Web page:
It’s sometimes easy to forget that we live in an age where there are always humans living in space, though still a select few. As I write this, there are three humans currently in space. Thanks to people like Sunita Williams and Chris Hadfield, us earthbound folks have unprecedented access to what that’s really like.
In fiction, though, there are lots of ways humans are depicted as living in space. Here are a few of the common ones:
Living aboard a spaceship
Space is vast, so it makes sense that a lot of our stories are about exploring that vastness. Living aboard a moving vessel is something that people have done throughout history, and many of those real-life ships inspired the visions of future long distance spacecraft.
The internal structures of military seagoing vessels, such as submarines and naval ships, are recognizable in fictional spaceships like Galactica or Enterprise. Their larger size however, allows for more common areas and roomier quarters — at least for people in high positions. Serenity, on the other hand, is more reminiscent of merchant sailing ships.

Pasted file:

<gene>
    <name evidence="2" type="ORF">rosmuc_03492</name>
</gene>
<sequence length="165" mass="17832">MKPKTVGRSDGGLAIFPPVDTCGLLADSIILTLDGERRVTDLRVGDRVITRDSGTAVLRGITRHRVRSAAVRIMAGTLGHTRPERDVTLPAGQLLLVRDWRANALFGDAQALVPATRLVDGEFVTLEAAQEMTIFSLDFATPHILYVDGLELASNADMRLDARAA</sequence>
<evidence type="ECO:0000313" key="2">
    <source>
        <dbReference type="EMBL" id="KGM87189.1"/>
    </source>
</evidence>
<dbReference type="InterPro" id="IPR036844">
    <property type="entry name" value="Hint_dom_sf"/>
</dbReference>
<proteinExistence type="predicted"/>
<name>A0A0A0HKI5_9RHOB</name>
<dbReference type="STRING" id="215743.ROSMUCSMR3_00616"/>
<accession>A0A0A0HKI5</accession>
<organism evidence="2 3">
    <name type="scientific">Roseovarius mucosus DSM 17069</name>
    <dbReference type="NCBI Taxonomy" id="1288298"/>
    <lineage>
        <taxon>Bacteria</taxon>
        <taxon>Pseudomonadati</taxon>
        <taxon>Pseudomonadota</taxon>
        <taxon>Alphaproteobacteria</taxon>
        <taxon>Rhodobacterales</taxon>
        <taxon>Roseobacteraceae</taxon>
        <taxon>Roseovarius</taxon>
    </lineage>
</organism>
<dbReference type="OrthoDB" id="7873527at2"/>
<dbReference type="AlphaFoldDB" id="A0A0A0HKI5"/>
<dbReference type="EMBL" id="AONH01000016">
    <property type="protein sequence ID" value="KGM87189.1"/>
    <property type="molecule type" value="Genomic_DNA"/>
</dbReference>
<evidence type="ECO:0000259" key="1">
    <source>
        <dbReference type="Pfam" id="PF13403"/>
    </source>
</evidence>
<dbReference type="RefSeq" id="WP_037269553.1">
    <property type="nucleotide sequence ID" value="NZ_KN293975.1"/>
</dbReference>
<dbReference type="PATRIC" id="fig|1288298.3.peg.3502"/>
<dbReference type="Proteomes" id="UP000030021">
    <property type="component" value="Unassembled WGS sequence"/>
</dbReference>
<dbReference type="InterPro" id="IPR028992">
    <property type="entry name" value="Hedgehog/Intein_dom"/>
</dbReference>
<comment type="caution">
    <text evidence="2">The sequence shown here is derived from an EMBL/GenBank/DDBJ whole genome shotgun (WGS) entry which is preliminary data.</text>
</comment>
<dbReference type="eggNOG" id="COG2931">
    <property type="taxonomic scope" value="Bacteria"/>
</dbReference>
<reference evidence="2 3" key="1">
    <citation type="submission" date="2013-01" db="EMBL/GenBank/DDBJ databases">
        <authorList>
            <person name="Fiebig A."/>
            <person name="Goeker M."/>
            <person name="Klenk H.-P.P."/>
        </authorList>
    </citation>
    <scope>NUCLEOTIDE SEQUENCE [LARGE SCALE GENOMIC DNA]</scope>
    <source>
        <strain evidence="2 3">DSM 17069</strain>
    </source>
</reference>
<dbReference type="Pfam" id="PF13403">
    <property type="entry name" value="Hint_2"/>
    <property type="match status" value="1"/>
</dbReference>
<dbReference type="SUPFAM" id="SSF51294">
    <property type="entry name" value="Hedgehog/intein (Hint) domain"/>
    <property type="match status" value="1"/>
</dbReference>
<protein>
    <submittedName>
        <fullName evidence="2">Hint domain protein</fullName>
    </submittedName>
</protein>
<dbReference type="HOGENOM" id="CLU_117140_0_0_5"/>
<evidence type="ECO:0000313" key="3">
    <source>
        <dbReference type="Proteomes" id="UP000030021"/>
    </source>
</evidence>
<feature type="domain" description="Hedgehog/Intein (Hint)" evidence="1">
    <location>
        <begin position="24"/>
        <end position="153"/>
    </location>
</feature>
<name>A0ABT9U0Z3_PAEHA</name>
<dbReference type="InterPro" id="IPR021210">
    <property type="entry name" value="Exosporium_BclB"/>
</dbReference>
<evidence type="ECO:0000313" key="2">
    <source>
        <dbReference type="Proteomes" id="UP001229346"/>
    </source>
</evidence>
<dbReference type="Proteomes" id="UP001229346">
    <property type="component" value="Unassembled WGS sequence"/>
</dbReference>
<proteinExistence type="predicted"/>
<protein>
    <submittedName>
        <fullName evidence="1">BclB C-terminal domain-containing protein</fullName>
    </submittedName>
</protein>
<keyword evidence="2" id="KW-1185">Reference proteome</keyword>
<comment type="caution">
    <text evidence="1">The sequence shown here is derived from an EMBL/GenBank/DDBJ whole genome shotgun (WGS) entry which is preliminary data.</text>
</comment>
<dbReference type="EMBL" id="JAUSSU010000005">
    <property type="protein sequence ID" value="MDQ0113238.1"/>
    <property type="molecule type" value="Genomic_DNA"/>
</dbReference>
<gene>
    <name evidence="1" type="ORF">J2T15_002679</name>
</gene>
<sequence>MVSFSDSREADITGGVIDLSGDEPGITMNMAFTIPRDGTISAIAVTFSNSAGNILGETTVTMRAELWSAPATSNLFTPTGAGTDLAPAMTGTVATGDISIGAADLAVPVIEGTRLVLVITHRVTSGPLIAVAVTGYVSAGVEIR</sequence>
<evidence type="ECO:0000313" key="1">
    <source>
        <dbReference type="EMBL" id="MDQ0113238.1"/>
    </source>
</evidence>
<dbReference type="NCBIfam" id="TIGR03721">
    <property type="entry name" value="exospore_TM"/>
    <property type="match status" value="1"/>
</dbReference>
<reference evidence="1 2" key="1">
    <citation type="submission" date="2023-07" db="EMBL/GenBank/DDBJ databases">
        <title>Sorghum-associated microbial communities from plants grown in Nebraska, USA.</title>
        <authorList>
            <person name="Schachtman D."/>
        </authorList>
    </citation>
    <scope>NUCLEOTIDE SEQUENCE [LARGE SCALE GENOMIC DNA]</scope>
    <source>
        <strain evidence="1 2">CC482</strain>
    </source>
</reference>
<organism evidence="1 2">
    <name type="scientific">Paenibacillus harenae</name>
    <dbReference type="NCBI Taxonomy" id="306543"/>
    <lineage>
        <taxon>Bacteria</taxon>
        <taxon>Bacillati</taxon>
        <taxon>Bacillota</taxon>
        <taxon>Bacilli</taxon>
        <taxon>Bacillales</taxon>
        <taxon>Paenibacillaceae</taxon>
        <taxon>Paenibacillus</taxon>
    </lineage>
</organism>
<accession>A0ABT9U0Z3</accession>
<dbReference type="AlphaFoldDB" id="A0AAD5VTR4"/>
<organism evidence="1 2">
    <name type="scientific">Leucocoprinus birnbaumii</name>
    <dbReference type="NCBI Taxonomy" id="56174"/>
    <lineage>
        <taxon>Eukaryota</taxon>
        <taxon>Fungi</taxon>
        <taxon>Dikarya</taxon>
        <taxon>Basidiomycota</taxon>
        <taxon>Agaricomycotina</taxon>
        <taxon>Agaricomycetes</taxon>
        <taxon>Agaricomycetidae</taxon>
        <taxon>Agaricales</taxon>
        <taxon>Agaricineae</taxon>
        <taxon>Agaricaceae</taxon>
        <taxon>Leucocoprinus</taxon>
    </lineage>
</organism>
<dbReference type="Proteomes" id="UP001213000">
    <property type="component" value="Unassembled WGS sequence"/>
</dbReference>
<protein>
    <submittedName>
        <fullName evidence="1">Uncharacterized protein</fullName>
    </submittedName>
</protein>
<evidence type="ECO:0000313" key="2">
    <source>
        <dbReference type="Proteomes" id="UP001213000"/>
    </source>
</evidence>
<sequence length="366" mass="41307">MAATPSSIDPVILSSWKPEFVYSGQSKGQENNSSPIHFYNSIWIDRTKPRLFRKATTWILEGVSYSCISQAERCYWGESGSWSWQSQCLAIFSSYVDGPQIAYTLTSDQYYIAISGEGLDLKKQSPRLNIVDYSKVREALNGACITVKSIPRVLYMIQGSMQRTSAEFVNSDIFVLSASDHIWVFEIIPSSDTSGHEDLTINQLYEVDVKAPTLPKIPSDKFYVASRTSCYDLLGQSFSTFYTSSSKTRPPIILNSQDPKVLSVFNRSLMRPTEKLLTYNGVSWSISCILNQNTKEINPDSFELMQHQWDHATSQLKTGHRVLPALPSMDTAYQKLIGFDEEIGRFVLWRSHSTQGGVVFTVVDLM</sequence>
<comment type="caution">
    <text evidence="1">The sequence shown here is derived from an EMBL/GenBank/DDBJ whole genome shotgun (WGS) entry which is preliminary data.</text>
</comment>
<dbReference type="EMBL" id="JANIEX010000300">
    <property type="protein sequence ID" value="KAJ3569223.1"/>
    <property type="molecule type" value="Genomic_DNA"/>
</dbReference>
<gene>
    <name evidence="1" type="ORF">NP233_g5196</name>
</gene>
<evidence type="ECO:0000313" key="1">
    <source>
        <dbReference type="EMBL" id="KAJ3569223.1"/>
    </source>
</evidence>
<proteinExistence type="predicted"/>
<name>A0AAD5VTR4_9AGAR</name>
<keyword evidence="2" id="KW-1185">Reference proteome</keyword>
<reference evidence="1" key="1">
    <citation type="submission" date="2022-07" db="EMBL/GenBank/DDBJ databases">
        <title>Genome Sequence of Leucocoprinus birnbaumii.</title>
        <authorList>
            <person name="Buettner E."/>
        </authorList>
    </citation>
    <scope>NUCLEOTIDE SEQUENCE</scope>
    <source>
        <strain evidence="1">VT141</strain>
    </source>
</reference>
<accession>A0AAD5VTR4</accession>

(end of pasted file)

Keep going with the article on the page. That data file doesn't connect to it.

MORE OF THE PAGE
In stories set aboard spaceships, most of the characters are there because of their work, though in some cases families or civilians are also living aboard.
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Life aboard a space station
These are often reminiscent of remote research stations on Earth, or large malls. Many contain areas with plants or green spaces, as depicted on Babylon 5, and “town square”-like zones for commerce and community (the Zocalo on B5 or the Promenade on Deep Space Nine). Some are more commercial or military, like Space Station V in 2001: A Space Odyssey.
Here, the people are depicted as mainly being there for professional reasons, although some stations are akin to airports — as waystations from one destination to another.
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Space habitats – day to day life, but in space
Unlike spaceships or stations, the population on space habitat is mainly made of “ordinary people” who are living regular lives in an artificial environment. Here you see homes, parks, transportation — the same things you’d see in a city on Earth. These are the most imaginative of the three types of environment, as they have no direct model on Earth. They are also the most appealing to me, probably because the combine the familiar environment of Earth with the novelty and wonder of living in space.
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Our imaginations take us beyond the gravity well of our home planet in film, television and books, just as those pioneering individuals like Williams and Hadfield take humanity’s first steps into orbit. I’d like to think that these fictional stories and images help to inspire our continued exploration of the cosmos beyond our atmosphere.